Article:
effects. Once it was decided that bicyclic analogs were the
initial goal of this project, the next important steps were the
Fig. (9).
synthetic preparation of the desired target compounds and
the biological testing. Before the synthetic and biological
ASSESSMENT OF ANGIOGENESIS INHIBITORS
assays are discussed, it is necessary to review the thinking
Angiogenesis is a multistep process that can be inhibited
behind the design of the target molecules.
at multiple points [30]. Steps involved in angiogenesis
O
O
O OH
O
O
OCH
OCH
3
O
3
H
O
CO
OCH3
2H
O
N
Cl
O
O
O
O
Fumagillin (18)
TNP-470 (19)
Ovalicin (20)
Fig. (10).

Antiangiogenic Agents
Current Pharmaceutical Design, 2005, Vol. 11, No. 3 363
DESIGN OF BICYCLIC FUMAGILLIN ANALOGS
active site. Thus, fumagillin forms a covalently bound
complex. The opening of the spiro-epoxide confirmed our
When the project described herein was undertaken in the
initial suspicions that this functional group was critical for
mid 1990s, there were no x-ray data available for classic
binding. Fig. (13) is a close-up view of fumagillin bound to
structure-based drug design. Subsequent x-ray crystallagra-
the active site, where the active site functional groups are
phic studies by Clardy at Cornell [38] of fumagillin bound to
displayed with a solid surface.
the target protein, methionine aminopeptidase-2 (MetAP-2),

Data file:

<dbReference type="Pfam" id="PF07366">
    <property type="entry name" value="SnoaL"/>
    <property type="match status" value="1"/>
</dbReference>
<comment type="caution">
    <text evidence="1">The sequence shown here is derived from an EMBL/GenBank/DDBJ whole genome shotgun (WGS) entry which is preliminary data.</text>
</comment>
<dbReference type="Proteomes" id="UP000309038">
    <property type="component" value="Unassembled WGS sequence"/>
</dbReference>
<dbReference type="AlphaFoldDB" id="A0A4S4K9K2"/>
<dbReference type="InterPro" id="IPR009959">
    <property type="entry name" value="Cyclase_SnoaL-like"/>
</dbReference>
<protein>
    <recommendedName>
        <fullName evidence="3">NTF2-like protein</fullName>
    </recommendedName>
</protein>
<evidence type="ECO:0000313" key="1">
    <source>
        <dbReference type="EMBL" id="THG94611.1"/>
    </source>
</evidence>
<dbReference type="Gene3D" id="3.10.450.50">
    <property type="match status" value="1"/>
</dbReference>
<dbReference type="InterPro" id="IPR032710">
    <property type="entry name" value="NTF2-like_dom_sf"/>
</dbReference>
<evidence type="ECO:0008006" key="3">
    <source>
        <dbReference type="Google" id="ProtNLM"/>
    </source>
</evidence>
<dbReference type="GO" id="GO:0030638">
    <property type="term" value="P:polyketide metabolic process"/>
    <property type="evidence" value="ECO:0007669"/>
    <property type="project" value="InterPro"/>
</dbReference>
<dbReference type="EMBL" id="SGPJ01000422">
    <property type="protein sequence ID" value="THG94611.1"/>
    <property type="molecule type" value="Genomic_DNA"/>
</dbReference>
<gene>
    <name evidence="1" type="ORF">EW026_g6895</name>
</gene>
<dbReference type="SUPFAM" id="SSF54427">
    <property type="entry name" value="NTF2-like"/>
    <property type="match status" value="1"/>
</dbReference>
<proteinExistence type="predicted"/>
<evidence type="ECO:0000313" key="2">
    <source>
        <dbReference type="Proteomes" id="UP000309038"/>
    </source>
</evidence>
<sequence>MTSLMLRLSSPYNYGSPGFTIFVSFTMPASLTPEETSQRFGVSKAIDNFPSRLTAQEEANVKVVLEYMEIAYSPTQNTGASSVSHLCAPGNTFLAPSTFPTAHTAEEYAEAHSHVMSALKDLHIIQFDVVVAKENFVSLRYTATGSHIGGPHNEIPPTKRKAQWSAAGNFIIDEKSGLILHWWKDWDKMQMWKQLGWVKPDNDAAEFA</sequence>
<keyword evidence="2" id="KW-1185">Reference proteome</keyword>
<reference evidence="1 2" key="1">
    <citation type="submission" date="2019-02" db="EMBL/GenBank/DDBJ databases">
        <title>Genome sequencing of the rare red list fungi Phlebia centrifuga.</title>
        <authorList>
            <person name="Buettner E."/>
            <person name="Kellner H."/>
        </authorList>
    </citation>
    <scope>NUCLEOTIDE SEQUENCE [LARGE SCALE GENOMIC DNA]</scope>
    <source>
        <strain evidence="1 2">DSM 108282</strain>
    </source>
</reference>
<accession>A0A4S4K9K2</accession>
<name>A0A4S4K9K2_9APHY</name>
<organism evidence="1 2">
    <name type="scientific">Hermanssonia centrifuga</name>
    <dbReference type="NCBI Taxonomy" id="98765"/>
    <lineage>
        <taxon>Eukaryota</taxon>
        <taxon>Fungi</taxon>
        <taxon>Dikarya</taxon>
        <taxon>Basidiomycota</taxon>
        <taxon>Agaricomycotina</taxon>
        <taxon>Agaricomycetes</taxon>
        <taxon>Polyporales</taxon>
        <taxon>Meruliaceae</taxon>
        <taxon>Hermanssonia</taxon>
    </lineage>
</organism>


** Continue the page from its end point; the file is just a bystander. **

have justified the ligand-based approach initially undertaken.
Through standard molecular graphics methods, using the
Sybyl molecular modeling program, fumagillin was removed
Previous efforts by other research groups had been
from the binding cavity and 23, as well as related analogs,
limited to side chain and functional group modifications of
was docked into the active site and adjusted to maximize the
fumagillin. In examining the structure of fumagillin, the
fit. See Fig. (14). Gratifyingly, it turned out that our second
spiro-epoxide ring was presumed to play a critical role in the
assumption was also valid: the additional ring did not
binding process. As a necessary part of any pharmacophore,
interfere with any of the MetAP-2 residues. In fact, a very
it was determined to keep this or an equivalent electropilic
nice fit between the active site and the proposed small
functional group in any small molecule targets designed.
molecule targets was predicted. Fig. (15) shows the spiro-
Thus, the working hypothesis adopted was that (1) the spiro-
epoxide bicyclic ketal and fumagillin molecular structures
epoxide or similar functional group was essential for
superimposed.
biological activity and (2) the binding site would be able to
tolerate extra steric bulk. Without any additional experimen-
PREPARATION OF BICYCLIC FUMAGILLIN
tal data, assumptions (1) and (2) were used as a simple
ANALOGS
working pharmacophore model. Given there were no reports
of ring-altered fumagillin analogs, it seemed reasonable to
Fig. (16) outlines the retrosynthetic analysis envisioned
investigate multiple ring analogs of fumagillin. It should be
for the preparation of analogs of 22 and 23. The synthetic
noted that everyone involved in the conception of this
approach undertaken begins with a Diels Alder reaction,
project was aware that a new ring system could interfere
whereby the bicyclic ring system can be rapidly assembled.
with the receptor. That is to say, the new hydrocarbon
In order to test our retrosynthetic strategy to prepare